Wednesday, March 21, 2012

Name Post: The Victims of Our Titles

Lusaka at dusk.

Whenever you’re doing research for an extended period of time on one subject or another, there are moments of doubt. There have been many days this year when I’ve been lucky enough to have conversations that confirm the significance of the work I’m doing, but maybe just as many days where I have to remind myself why I’m studying this and why I think it's important. I've come to realize, however, that regardless of how I'm feeling about my topic, I am consistently grateful for having a purpose. Instead of just traveling around and being a tourist in all of these different countries, studying names gives me a way of trying to understand what and who I’m surrounded by. It gives me a reason to talk to people. It gives me a way into a place.

I’m at the halfway point of my time in Zambia and I’ve been trying hard to figure out just what the significance of names is here. It’s clear that they are significant, but it’s been difficult to pinpoint specific motivations and trends surrounding them. There are so many different languages, tribes and traditions that it’s hard to make any kind of generalizations about how people in Zambia choose names. The one overarching thread that I have found, however, regardless of who I talk to, is that in Zambia, just as my own research can act as a way into a place, names can act as a way into a time.

When I shared Ndaniso’s story last week, I explained that in Zambia names often reflect the circumstances that the baby’s family finds themselves in. (As one Zambian man I talked to put it, “names are happenings.”) They become a kind of shared memory.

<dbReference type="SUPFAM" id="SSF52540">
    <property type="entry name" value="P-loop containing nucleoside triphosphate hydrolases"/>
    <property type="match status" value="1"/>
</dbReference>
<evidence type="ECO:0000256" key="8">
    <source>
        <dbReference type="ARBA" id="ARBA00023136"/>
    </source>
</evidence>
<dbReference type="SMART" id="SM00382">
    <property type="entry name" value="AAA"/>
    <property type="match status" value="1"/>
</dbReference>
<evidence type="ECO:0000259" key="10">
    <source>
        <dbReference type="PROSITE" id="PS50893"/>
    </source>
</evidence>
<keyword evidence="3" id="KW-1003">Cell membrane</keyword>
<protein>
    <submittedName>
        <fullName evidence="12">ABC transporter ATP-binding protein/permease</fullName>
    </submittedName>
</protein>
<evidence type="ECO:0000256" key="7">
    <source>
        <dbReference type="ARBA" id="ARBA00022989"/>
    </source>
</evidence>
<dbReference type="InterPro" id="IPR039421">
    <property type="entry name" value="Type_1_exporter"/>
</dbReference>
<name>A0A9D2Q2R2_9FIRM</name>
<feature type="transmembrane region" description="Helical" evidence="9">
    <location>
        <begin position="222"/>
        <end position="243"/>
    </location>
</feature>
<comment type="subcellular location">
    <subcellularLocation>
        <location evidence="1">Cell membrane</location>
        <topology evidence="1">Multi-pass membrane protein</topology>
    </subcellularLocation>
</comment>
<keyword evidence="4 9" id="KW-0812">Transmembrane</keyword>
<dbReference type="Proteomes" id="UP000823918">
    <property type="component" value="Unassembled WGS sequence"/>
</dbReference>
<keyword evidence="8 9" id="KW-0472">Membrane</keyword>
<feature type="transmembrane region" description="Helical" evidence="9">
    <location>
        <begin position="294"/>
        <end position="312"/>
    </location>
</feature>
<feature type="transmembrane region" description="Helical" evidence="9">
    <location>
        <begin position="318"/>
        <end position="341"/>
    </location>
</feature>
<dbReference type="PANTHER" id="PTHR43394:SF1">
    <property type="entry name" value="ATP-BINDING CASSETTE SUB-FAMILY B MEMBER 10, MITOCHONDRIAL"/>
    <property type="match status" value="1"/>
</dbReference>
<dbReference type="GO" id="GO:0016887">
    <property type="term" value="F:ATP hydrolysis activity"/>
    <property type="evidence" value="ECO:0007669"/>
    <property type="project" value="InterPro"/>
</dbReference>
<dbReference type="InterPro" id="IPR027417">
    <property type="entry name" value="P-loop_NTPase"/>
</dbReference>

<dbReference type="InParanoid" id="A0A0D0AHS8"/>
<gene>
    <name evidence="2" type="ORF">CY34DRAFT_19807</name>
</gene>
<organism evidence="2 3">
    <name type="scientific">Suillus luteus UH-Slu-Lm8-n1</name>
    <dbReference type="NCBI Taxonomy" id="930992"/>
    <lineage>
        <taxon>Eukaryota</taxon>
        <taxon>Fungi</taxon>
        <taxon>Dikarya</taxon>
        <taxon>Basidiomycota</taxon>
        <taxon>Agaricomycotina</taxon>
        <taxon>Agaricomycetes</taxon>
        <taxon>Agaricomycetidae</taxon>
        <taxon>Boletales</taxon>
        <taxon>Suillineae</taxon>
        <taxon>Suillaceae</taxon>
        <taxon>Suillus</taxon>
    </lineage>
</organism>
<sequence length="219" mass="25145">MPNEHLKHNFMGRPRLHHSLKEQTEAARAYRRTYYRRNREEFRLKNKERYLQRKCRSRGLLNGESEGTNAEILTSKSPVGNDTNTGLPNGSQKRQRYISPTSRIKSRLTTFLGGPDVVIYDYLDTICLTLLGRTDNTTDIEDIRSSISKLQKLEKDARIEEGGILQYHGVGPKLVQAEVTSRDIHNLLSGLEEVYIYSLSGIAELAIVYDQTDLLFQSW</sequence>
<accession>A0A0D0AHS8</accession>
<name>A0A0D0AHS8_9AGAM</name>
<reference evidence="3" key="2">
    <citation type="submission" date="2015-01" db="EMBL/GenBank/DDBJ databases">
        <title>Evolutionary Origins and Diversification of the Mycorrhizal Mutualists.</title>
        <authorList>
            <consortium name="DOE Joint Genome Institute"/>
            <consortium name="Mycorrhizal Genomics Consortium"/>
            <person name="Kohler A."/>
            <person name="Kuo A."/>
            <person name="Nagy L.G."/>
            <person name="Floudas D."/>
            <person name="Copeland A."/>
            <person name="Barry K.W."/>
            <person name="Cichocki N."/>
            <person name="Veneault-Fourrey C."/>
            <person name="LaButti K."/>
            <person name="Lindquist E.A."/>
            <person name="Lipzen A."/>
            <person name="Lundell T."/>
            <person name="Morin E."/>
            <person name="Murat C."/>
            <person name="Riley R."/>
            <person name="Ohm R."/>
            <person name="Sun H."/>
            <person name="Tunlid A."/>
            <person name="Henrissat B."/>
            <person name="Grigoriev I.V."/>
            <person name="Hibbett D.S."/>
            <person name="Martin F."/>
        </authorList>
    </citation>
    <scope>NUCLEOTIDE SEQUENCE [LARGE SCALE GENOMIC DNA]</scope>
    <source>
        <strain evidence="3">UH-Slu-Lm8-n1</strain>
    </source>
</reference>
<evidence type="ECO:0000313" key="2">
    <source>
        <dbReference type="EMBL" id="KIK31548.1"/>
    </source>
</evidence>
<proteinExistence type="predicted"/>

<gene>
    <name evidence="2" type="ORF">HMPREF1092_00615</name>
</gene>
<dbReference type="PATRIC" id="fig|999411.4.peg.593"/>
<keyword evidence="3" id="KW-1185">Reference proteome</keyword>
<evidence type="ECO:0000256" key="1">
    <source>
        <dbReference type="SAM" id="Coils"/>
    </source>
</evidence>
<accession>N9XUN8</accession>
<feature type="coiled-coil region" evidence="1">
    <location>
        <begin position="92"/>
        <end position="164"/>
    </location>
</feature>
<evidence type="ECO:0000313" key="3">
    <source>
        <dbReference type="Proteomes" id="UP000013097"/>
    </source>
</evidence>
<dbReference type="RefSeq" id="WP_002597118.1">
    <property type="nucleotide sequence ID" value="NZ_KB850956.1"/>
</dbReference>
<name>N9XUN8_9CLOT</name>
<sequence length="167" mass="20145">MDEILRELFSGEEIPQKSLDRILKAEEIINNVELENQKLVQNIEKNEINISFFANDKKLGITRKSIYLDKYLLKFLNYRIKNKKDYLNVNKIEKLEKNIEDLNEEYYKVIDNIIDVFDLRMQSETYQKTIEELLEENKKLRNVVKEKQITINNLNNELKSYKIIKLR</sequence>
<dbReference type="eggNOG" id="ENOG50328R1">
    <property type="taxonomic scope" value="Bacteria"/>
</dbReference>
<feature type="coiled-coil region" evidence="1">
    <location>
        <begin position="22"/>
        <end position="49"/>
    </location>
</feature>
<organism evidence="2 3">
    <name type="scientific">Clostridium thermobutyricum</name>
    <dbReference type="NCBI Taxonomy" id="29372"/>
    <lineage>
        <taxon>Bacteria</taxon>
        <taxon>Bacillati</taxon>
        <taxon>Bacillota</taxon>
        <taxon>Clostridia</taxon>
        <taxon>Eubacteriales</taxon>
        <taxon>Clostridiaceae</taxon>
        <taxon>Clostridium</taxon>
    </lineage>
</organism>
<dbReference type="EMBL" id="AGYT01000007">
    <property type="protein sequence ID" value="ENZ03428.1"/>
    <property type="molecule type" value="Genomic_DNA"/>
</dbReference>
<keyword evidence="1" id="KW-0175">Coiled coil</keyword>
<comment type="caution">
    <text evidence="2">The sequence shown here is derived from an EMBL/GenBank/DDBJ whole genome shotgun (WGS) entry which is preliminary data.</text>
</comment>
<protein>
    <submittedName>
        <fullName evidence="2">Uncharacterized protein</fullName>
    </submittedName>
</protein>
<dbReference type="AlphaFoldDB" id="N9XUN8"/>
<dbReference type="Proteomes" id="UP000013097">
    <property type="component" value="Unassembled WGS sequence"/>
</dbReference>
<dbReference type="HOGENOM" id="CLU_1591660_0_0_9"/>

This picture was hanging up in the preschool in Eastern Zambia and was made by a four year-old named Memory Mwale

In the United States I think we tend to think of names as indicative of taste or style. Because of this, I’m often surprised when I hear a group of siblings’ names in Zambia; it would not be unusual to find a “Dalitso” (“blessing” in Chewa), a “Jonathan”, and a “Fatness” in the same family. Over the last few days in Lusaka, when I’ve asked people about larger trends surrounding names or how they were chosen, I’m often met with blank stares. “A name is a name”, more than one person has told me.

I think what this means is that names are decided on a very individual basis and these names, ironically, often have little to do with the child who is being named. In the Eastern Province, there are a lot of children called “Mabvuto” which means problems. There are some children called “Misozi” which means tears. There are some children called “Chikondi” which means love. It is sometimes hard not to feel sorry for the children named after the hardships of their times, to feel that somehow in carrying these names, they must be weighed down. I recently also learned that these names are often ridiculed at school. When I got back to Lusaka, I asked Levis Masunda, a man who’s been helping me with my research about this. I wanted to know why parents would deliberately give their child a name that could be made fun of later on.